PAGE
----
I had one final screenprinting class yesterday, so I thought, since I had only 3 hours of time, to make some monoprints. This is not a method I've used before. The word 'monoprint' can be applied to unique prints made with a variety of printmaking methods (so long as there are not multiples). In this instance, I mean screenprints made by applying a pigment directly to the screen and then lifting and disolving it and printing with the squeegee as if one were printing with ink. You can do this with, say, silk paints and screenprinting medium, or even wallpaper paste. Any sort of decent medium which can disolve water-soluble pigments, and has good printing properties (like viscosity - not too thin or too gloopy) will work. I printed all of the following on heavy weight paper with a deckle edge (moreorless 10 inches by 14 inches). I experimented with the silk paints:
There are white areas where the pigment was too thick, and actually blocked the screen - but I like them.Also, you can see the mesh, which is interesting to me. I also tried paper stencils (snowflakes) combined with a silk paint + wallpaper paste monoprint:
Then, I tried the crayons (also with cut-paper snowflake stencils). My first attempt wasn't quite what I intended (but still sort of pretty I think). The instructor pointed out that there was still pigment on the screen, and with more medium and pressure (a recurring problem for me, I feel like a weakling) that I might be able to get another print. He gave it a try and got much better results:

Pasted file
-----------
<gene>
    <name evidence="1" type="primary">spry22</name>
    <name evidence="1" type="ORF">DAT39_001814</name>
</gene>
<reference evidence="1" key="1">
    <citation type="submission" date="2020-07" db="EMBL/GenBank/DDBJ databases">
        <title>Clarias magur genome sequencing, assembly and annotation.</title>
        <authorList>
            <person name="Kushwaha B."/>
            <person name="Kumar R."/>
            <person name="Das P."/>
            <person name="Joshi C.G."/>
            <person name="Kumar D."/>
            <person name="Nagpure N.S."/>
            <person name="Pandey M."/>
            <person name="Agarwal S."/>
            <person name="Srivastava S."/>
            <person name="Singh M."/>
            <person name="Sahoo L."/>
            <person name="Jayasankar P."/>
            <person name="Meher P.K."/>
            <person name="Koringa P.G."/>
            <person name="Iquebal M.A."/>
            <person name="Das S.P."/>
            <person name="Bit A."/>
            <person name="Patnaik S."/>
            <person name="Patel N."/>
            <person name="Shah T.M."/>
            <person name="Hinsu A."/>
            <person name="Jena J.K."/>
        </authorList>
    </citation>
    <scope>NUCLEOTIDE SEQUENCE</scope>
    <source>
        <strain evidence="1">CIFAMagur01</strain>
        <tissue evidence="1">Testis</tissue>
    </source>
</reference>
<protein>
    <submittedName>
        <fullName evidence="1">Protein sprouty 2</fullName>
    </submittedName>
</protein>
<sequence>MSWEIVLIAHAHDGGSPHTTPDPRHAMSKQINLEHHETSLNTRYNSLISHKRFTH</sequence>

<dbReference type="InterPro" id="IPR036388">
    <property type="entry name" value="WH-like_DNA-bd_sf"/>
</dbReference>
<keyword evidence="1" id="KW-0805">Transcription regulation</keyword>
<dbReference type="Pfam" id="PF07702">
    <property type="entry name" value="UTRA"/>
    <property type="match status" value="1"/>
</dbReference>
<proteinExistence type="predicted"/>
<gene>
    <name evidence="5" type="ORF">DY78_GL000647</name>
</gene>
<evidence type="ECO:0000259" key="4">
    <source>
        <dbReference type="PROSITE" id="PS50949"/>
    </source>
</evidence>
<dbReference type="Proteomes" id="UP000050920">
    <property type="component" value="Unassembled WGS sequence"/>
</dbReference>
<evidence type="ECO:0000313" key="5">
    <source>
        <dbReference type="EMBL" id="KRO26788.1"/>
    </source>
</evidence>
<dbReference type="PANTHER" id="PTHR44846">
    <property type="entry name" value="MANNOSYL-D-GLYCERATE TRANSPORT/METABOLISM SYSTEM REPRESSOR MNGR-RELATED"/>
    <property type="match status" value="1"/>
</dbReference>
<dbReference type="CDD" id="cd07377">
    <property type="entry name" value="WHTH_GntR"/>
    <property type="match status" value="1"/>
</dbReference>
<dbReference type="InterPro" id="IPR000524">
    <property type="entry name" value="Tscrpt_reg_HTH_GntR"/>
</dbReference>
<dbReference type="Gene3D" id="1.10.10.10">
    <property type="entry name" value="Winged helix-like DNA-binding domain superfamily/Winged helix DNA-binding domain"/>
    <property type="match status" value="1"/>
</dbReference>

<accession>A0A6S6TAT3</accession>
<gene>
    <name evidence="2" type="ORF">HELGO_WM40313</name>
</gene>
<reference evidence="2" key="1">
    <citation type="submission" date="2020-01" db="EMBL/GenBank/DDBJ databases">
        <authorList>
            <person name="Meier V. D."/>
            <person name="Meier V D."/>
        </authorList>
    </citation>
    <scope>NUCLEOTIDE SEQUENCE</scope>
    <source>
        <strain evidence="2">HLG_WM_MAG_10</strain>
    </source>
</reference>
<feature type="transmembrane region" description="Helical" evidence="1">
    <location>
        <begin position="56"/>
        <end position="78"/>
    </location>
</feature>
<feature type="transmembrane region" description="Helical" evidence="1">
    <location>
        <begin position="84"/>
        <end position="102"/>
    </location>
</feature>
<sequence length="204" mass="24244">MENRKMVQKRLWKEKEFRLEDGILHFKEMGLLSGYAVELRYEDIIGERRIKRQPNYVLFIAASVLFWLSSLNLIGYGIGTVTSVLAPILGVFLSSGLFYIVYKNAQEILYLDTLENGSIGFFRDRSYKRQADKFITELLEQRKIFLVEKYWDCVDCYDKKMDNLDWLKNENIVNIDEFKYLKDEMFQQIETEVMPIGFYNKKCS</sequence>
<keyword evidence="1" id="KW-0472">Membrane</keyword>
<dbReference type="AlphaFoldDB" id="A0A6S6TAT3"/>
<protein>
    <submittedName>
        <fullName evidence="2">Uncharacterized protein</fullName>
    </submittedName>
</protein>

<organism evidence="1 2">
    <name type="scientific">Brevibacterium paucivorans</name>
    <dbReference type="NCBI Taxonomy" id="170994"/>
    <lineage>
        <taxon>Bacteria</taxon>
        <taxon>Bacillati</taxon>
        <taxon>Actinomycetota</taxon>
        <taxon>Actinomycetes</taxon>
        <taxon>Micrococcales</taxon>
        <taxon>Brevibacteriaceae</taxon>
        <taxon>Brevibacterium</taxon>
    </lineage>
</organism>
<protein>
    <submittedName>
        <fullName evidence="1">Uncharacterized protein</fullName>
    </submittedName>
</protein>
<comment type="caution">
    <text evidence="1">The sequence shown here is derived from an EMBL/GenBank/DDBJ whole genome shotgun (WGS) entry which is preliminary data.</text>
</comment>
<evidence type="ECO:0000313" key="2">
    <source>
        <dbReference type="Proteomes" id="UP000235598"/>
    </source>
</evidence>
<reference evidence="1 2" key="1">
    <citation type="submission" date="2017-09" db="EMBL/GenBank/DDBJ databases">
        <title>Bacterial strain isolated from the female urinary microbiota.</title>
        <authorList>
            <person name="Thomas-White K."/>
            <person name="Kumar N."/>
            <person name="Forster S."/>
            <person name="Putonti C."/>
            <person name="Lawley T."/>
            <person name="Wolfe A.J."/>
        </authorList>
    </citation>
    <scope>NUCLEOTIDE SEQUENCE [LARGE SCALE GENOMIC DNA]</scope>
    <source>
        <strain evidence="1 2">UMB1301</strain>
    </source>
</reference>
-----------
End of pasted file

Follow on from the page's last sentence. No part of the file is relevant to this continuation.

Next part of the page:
Lastly, I drew a discomedusa jellyfish directly onto the screen with colour pencils and crayons. This proved harder than expected. The screen itself is not an ideal medium for drawing. The mesh tends to hinder smooth, curved lines (which are sort of necessary, at least if you are me, and you are attempting to draw the least rectilinear animal in the world). Here's my first attempt, which is pale, but appeals to me:
Again, there are places where the pigment blocked the mesh, but I think it works. There is white, often, within water, and I think it helps give a sense of movement. Here's the no-nonsense instructor's 2nd attempt:
which shows hom much more can be transferred with more strength and experience. I also like the surviving snowflake stencils. The ones made from strong Japanese kozo paper survived:
I feel I should do something with the screenprinted snowflakes, but I'm not sure what.